In case you’re looking to hire me, please can I highlight the two main imperfections of the game. 1) You really need to invest time to read all the cards before you make a decision, but the time limit is too short. The time limit was added to make you feel under pressure, like a politician, but it’s too much. 2) The newspapers appear at random times, rather than between rounds, and dismiss all the cards played in the round, often disappointing the player. We also don’t make it clear enough as to what causes newspapers to appear because we ran out of time to get the animation in. Game jams, eh?
By now you’ve probably seen the trailer for RememBear. This post is going to discuss how it came together and look at some of the decisions I made whilst creating it. Just in case you haven’t watched it yet, it’s linked below:
The original creative direction for RememBear was to revisit woodland characters as they might have been portrayed in old fairytales. No child should survive an encounter with a bear. This fairytale element led Joe (the game’s writer) to suggest delivering the tutorial in rhyme.
This was a brilliant idea and caused me to make this remark on twitter:
I’m at that part in game development where EVERYTHING MUST RHYME!!!
But is was not to be. It’s more important for a tutorial to be clear than it is for it to be awesome. Nevertheless, the seed had been planted and come trailer time, I knew that I had to explain the core concepts of the game through rhyming prose.
But how to go about that? I’m lucky to have been working on some animation production at work recently, so I’ve gotten quite handy with After Effects and Premiere Pro. It would be great to have seen my characters fully animated, but I’d run out of art budget and I believe that a game’s trailer should reflect its content, so I had to compile something awesome just using the in-game sprites.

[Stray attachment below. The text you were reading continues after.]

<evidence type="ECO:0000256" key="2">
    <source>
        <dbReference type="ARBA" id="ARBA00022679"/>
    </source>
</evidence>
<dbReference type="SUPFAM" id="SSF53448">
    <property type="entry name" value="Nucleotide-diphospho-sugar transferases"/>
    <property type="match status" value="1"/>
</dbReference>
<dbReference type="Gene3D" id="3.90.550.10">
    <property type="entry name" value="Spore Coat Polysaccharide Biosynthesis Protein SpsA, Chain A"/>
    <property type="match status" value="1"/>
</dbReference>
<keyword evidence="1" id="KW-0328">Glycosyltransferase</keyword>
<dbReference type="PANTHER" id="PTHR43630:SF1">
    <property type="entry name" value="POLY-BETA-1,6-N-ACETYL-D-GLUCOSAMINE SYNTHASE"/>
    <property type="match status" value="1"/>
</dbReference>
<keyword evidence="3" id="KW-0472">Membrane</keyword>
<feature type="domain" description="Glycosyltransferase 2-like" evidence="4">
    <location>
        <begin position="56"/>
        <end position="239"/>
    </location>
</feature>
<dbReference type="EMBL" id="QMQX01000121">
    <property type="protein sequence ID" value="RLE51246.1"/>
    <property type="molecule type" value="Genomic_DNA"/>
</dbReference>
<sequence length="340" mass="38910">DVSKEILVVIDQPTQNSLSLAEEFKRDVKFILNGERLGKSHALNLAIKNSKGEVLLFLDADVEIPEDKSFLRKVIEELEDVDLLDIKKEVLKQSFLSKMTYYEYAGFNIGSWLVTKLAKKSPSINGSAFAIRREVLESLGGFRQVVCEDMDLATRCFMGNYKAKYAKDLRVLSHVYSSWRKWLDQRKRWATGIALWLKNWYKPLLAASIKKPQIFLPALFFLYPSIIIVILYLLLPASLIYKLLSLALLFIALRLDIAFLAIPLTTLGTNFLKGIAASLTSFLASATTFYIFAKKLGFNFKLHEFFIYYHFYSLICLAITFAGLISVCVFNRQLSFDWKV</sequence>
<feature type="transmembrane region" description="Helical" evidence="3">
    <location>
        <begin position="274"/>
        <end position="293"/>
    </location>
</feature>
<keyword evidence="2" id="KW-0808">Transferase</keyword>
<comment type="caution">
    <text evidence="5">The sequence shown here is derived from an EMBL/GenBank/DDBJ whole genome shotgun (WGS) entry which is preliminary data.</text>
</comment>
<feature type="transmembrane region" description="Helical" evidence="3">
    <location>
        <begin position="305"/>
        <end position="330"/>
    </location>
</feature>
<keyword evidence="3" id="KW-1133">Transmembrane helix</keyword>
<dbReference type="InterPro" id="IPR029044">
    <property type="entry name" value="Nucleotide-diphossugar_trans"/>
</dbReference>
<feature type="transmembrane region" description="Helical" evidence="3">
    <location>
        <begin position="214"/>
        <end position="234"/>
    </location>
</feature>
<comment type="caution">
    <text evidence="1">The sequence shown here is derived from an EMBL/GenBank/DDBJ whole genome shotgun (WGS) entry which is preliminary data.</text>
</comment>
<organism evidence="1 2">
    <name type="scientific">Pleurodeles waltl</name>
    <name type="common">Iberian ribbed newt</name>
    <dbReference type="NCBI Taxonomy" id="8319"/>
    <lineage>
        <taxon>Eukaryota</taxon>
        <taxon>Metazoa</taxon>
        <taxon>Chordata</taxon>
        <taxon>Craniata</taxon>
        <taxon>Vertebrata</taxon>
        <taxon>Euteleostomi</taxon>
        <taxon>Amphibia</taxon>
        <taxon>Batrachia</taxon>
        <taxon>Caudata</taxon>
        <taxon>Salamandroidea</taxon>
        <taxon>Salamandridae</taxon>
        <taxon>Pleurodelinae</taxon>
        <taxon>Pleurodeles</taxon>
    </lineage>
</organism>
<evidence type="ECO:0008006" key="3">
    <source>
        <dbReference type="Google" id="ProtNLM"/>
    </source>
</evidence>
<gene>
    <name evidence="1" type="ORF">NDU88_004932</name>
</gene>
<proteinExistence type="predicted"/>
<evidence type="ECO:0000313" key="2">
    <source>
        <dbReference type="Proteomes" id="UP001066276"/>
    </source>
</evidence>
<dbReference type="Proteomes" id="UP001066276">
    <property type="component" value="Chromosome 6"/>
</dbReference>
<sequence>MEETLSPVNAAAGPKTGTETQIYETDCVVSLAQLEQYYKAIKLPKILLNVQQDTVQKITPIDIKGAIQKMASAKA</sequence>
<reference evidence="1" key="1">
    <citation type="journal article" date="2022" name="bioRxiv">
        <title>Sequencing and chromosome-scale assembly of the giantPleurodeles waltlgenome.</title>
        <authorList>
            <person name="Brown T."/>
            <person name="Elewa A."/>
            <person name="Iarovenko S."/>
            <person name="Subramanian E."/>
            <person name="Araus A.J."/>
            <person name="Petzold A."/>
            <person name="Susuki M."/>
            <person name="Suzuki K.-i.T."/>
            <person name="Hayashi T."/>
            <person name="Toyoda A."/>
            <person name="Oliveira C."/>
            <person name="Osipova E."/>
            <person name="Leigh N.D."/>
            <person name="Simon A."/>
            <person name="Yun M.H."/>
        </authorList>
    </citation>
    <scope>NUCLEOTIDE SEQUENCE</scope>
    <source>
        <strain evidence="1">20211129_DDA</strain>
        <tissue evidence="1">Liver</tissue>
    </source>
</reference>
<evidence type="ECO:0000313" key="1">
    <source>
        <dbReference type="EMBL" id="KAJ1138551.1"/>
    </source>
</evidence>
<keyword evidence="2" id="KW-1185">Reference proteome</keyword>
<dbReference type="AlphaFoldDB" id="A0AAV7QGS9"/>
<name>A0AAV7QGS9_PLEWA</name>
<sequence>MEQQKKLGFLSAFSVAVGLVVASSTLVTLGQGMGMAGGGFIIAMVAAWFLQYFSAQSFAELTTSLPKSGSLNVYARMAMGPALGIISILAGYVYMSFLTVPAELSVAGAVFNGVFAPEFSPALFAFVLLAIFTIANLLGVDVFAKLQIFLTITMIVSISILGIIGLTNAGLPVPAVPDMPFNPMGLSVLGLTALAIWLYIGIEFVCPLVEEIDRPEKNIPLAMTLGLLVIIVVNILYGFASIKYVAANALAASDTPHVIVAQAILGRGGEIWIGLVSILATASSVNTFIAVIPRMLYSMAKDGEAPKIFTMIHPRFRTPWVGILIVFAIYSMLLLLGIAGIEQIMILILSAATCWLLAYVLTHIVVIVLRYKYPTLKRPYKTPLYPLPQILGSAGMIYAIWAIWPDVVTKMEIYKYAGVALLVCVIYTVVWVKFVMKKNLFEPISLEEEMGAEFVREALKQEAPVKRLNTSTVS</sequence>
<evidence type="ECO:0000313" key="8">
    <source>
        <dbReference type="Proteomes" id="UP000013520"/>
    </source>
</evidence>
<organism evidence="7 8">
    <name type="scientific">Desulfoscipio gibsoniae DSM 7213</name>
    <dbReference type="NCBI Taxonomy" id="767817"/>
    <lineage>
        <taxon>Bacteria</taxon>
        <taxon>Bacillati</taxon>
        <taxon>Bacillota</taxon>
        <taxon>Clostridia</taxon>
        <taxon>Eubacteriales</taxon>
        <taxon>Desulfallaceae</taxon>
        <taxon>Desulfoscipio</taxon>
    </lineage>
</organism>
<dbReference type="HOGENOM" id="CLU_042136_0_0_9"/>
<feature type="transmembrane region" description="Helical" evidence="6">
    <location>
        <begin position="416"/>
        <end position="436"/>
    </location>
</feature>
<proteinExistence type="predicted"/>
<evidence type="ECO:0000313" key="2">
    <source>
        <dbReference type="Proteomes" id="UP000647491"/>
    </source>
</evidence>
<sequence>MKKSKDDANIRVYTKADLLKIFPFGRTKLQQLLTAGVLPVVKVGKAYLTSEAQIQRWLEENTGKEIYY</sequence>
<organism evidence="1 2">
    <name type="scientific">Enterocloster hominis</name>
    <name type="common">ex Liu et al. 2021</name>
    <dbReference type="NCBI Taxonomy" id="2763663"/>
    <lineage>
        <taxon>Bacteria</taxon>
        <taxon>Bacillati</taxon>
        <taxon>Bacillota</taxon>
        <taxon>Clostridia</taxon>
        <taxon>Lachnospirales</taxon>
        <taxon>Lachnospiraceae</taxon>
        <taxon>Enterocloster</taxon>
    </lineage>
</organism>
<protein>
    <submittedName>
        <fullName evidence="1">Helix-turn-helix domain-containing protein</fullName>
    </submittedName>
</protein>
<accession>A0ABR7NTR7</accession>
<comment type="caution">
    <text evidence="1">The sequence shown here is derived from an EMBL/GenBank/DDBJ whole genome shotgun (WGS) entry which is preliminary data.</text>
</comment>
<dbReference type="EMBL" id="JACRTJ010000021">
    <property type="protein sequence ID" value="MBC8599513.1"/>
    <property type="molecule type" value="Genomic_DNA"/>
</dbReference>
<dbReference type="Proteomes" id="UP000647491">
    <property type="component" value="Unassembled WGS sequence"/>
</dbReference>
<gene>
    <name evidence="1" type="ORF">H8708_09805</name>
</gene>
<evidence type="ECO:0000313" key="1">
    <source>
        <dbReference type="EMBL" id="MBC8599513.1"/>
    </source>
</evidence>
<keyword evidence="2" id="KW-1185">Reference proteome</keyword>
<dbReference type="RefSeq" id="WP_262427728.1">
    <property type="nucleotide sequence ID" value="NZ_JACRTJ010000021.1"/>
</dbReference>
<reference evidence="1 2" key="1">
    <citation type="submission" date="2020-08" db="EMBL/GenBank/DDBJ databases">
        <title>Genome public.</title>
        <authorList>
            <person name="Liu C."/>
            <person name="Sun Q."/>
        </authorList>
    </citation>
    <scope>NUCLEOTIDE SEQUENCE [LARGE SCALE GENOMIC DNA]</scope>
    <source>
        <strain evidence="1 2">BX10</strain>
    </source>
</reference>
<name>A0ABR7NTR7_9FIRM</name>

I flick through the asset source. This is going to be easy.
First off, I storyboarded the trailer in a few panels, just to get a feel for the story I was telling. The image below is an early revision, but is the tidiest(!) image I have to share of this. On a small & personal project, this process is more like brainstorming and its aim is to create the foundation of the story you are telling. Putting your ideas into shots helps visualise the narrative.
(If you’re working with an animation team, please make sure your storyboards are tidy and well composed. Please.)
With the structure in place, I moved on to the script. Since I had my framework, knew I had to set the scene, introduce the baddies (bears), introduce the heroes (rangers) and end on a cliffhanger. Easy. “It’s picnic time in Bearsville park…”
I handed my completed script to Joe who smoothed a few things out. Meanwhile I wrote a quick ExtendScript that would let me generate a large forest scene in Photoshop (using the 4x Assets for the iPad) to use as my background. I needed a larger forest than the game’s play area to allow for lots of camera movement to keep the viewer’s interest. The production pipeline became clear:
I’d create a set in Photoshop, direct the actors in After Effects, then choose my shots in Premiere.
Just as I’d finished exporting the forest foreground into After Effects, Joe got back to me and I started recording voiceover.
I recorded the voiceover to a metronome because the poem was very rhythmic and I knew I’d be adding music. This would prevent me from having to retime my animation at a later date! I added the sprites in time with the script recording and got ready to export. At this point, I could see everything coming together. Very exciting!
The next job was adding zooms and pans in Premiere, much as I was tempted to start on the music. I’m used to receiving a final cut of a video when I work as a freelance composer, so I thought I’d treat myself in the same fashion! Of course I knew I had the luxury of adjusting any cuts that weren’t quite fitting with the music.
Music composition will be the subject of my next blog post.
With everything timed, cut and looking beautiful, I added the app store buttons, blood splats, some SFX from the game and exported at good settings. Video encoding can be an artform in itself, so I took great care with this step and I advise you to.
How long did the process take? Working evenings and weekends, I’d say the Trailer took about a week to produce. It’s time well spent and I got to exercise my skills in areas outside of game development too. I’m really pleased with my trailer and I hope that you have enjoyed watching it!
If you’d like to know more about RememBear you can follow me on twitter, like the Facebook page or subscribe to my blog.